NICEM to come up with Belfast Migrant Centre

Centre will be up and running from 1 December 2010 in new premises

4th August 2010: The Northern Ireland Council for Ethnic Minorities (NICEM) has been awarded a grant of £424,276 to establish the organisation’s Belfast Migrant Centre under the Welcome House Project. It will be a central advice and support centre for people from ethnic minority communities in Northern Ireland.





The centre will be up and running from 1 December 2010 in its new premises. Until then, we will run these services from our offices.”

The Welcome House Project is a consortium of the Irish Congress of Trade Union, UNISON, Polish Association Northern Ireland and NICEM.  

Belfast Migrant Centre, based at Shaftesbury Square, will provide people with support and guidance on economic and social rights such as support in finding jobs, making doctor’s appointments, and registering for houses, schools and benefits. 

The project will also run training programmes for the leaders of community groups so they can continue to improve the support they offer people, and they will support people with health issues such as problems with alcohol and drugs by signposting them to support organisations.

And Belfast Migrant Centre will also be a place where people from the ethnic minority communities can come to report hate crime and discrimination in confidence and receive support.

Executive Director Patrick Yu explained that the centre will be ‘one stop shop’ offering access to advice and support on all practical and more complex issues affecting people from these communities. 

“We have a huge influx of migrant workers coming to Northern Ireland. They are looking for jobs and they see the peace process developing, so they see this as a good place to live,” said Patrick.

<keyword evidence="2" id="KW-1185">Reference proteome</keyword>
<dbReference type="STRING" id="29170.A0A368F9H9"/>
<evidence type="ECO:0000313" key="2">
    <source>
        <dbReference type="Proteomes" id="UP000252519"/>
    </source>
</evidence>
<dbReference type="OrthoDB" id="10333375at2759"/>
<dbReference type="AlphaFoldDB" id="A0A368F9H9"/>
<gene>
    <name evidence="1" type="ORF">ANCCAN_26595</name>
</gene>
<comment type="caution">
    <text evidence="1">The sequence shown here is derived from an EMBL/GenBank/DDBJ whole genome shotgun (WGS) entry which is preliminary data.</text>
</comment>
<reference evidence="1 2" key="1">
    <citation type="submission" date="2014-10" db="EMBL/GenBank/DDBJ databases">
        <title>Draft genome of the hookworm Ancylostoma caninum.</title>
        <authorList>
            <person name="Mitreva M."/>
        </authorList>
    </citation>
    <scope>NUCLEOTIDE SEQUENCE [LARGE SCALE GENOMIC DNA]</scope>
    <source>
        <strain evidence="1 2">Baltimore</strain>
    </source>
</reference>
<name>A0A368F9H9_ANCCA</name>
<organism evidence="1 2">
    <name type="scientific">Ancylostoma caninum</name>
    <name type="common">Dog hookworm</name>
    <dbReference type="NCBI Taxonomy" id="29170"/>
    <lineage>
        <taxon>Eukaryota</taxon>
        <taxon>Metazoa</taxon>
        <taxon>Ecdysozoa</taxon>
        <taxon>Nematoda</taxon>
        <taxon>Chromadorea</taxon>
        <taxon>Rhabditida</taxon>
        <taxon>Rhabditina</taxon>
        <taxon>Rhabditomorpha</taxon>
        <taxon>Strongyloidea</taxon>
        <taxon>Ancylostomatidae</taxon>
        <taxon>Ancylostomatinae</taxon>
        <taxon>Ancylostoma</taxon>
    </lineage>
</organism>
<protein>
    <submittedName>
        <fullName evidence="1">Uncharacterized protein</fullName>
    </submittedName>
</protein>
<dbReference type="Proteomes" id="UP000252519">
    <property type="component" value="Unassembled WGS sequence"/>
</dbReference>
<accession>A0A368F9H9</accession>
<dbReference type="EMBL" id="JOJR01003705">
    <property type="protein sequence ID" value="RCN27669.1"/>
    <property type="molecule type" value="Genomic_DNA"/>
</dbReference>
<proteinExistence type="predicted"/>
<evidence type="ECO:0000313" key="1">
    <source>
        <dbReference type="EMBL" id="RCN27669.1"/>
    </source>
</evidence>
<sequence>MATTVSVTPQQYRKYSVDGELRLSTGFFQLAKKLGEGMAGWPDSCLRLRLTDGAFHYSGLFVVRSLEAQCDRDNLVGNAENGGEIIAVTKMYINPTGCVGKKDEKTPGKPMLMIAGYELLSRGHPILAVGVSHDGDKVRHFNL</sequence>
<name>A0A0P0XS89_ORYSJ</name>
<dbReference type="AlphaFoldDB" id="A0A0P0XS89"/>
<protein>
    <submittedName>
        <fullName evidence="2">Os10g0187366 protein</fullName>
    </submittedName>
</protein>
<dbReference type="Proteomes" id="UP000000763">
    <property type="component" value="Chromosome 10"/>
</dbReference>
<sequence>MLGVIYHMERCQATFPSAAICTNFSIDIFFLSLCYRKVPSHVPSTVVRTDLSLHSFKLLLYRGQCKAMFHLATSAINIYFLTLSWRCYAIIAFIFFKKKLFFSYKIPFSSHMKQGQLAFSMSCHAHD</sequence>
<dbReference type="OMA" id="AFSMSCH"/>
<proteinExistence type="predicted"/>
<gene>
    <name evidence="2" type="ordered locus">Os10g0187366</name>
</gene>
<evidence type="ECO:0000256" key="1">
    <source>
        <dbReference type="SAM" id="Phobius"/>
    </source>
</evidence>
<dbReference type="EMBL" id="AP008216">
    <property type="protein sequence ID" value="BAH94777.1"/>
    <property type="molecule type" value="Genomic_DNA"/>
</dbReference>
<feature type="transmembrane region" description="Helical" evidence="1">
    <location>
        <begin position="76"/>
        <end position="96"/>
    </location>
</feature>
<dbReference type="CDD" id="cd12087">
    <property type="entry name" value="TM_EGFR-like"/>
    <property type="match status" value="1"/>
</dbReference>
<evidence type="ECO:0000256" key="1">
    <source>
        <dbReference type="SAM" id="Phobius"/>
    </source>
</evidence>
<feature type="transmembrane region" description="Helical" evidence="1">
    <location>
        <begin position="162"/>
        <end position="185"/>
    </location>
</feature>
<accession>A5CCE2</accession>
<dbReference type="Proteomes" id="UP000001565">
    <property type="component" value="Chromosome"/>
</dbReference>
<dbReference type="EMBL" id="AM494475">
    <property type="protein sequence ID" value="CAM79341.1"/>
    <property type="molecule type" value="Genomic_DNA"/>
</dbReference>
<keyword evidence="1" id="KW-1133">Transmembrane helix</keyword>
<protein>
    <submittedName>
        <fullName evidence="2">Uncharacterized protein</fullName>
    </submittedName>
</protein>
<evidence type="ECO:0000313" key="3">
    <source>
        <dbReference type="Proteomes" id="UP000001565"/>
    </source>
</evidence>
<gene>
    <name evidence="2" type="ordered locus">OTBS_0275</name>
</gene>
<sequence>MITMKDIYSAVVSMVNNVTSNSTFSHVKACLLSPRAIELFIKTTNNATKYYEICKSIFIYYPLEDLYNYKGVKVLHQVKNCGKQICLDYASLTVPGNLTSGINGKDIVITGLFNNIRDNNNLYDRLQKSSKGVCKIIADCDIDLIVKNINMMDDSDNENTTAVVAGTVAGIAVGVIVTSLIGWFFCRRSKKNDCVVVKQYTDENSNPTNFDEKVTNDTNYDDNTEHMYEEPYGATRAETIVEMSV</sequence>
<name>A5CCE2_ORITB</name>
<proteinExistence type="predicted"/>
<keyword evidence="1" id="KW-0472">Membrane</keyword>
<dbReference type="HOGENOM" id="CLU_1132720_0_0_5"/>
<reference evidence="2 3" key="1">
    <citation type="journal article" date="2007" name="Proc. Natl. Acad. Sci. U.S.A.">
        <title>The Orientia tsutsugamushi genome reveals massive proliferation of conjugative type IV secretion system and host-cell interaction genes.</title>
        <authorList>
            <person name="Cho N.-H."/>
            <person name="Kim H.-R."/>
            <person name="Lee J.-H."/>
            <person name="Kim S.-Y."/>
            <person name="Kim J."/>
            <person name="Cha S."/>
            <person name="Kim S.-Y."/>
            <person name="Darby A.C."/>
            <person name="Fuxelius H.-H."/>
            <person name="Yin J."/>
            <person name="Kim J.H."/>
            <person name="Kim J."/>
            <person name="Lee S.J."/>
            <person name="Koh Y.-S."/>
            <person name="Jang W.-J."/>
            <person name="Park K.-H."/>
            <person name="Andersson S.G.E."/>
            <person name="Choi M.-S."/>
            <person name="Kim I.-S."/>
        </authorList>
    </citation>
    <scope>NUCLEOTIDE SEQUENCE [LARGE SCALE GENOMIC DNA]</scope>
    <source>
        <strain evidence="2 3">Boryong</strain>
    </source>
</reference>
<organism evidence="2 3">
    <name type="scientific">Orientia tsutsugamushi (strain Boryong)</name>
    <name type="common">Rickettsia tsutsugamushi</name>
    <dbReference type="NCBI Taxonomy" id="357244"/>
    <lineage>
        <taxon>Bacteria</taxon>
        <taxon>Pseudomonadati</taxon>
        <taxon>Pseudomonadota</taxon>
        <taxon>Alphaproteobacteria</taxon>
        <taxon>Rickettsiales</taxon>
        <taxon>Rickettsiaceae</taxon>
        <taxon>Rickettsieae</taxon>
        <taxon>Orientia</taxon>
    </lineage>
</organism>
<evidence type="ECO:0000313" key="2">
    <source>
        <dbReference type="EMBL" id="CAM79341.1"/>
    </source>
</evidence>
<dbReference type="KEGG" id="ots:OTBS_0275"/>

“The economic downturn is causing some to go back home, but there are still 35,000 migrants living in Northern Ireland. However, levels of unemployment among the migrant community in Northern Ireland are three times higher than in the local community.

“They often don’t understand the system when they come here. And now they are facing the recession and they are dealing with discrimination and employment rights issues, they are being sacked because they don’t know their rights, and they are dealing with increasing harassment in the workplace.

“When a recession hits people start to blame migrants for the country’s problems, asking ‘who are they and why are they taking all our jobs?’ There have been high profile racist attacks in Belfast over the last years: at the match between Poland and Northern Ireland, and during the Roma crisis last June. 

The project will also help people improve their English. “These people have high levels of qualifications and skills, but they struggle with the English language. We will support them to learn English and improve their chances of getting jobs,” said Patrick.

“And we will also carry out research into what’s needed in the future and how the policy for migrant ethnic groups needs to change. 

“We are going to develop a centre that will help migrant ethnic people be more self reliant and solve their own problems, and look at the issues affecting them and how we can make their lives better. 

“We are helping them settle down and integrate into the wider society in Northern Ireland.”

Blessing Kanengoni, 30, from south Belfast, is originally from Zimbabwe. He approached NICEM when he needed support to apply for residency in the UK.

“I’m engaged to a local Irish woman and I’ve lived here for more than two years so I applied to get my EU residency,” he said.

“I went along to NICEM and the case was dealt with within weeks, they were brilliant. They phoned the Home Office and found out my application was in Liverpool and got it sorted quickly. I was granted permission to reside in the UK, while my EU residency application is ongoing, and NICEM were just great.

“It was great to have support of people who know the system, took an interest in my case, were friendly and kind and wanted to help.”

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